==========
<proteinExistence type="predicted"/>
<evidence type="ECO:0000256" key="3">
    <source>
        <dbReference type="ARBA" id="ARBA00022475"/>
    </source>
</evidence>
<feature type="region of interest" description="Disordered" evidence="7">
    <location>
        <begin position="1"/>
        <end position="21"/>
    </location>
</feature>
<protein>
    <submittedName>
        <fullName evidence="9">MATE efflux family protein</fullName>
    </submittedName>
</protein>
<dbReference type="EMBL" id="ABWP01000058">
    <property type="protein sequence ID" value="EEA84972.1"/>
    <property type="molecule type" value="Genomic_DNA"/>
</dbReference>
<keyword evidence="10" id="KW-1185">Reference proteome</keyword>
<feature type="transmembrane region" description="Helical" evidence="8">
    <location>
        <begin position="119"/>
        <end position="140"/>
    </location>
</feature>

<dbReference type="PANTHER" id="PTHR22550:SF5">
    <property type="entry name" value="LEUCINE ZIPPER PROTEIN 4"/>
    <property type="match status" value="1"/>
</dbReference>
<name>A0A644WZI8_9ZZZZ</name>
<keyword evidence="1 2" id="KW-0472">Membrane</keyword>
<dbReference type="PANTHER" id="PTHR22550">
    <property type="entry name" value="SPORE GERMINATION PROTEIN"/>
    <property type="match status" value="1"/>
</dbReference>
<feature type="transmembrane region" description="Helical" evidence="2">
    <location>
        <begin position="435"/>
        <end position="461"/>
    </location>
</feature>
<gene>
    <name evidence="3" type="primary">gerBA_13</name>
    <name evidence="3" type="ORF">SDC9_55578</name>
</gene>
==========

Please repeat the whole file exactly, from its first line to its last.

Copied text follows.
<proteinExistence type="predicted"/>
<evidence type="ECO:0000256" key="3">
    <source>
        <dbReference type="ARBA" id="ARBA00022475"/>
    </source>
</evidence>
<feature type="region of interest" description="Disordered" evidence="7">
    <location>
        <begin position="1"/>
        <end position="21"/>
    </location>
</feature>
<protein>
    <submittedName>
        <fullName evidence="9">MATE efflux family protein</fullName>
    </submittedName>
</protein>
<dbReference type="EMBL" id="ABWP01000058">
    <property type="protein sequence ID" value="EEA84972.1"/>
    <property type="molecule type" value="Genomic_DNA"/>
</dbReference>
<keyword evidence="10" id="KW-1185">Reference proteome</keyword>
<feature type="transmembrane region" description="Helical" evidence="8">
    <location>
        <begin position="119"/>
        <end position="140"/>
    </location>
</feature>

<dbReference type="PANTHER" id="PTHR22550:SF5">
    <property type="entry name" value="LEUCINE ZIPPER PROTEIN 4"/>
    <property type="match status" value="1"/>
</dbReference>
<name>A0A644WZI8_9ZZZZ</name>
<keyword evidence="1 2" id="KW-0472">Membrane</keyword>
<dbReference type="PANTHER" id="PTHR22550">
    <property type="entry name" value="SPORE GERMINATION PROTEIN"/>
    <property type="match status" value="1"/>
</dbReference>
<feature type="transmembrane region" description="Helical" evidence="2">
    <location>
        <begin position="435"/>
        <end position="461"/>
    </location>
</feature>
<gene>
    <name evidence="3" type="primary">gerBA_13</name>
    <name evidence="3" type="ORF">SDC9_55578</name>
</gene>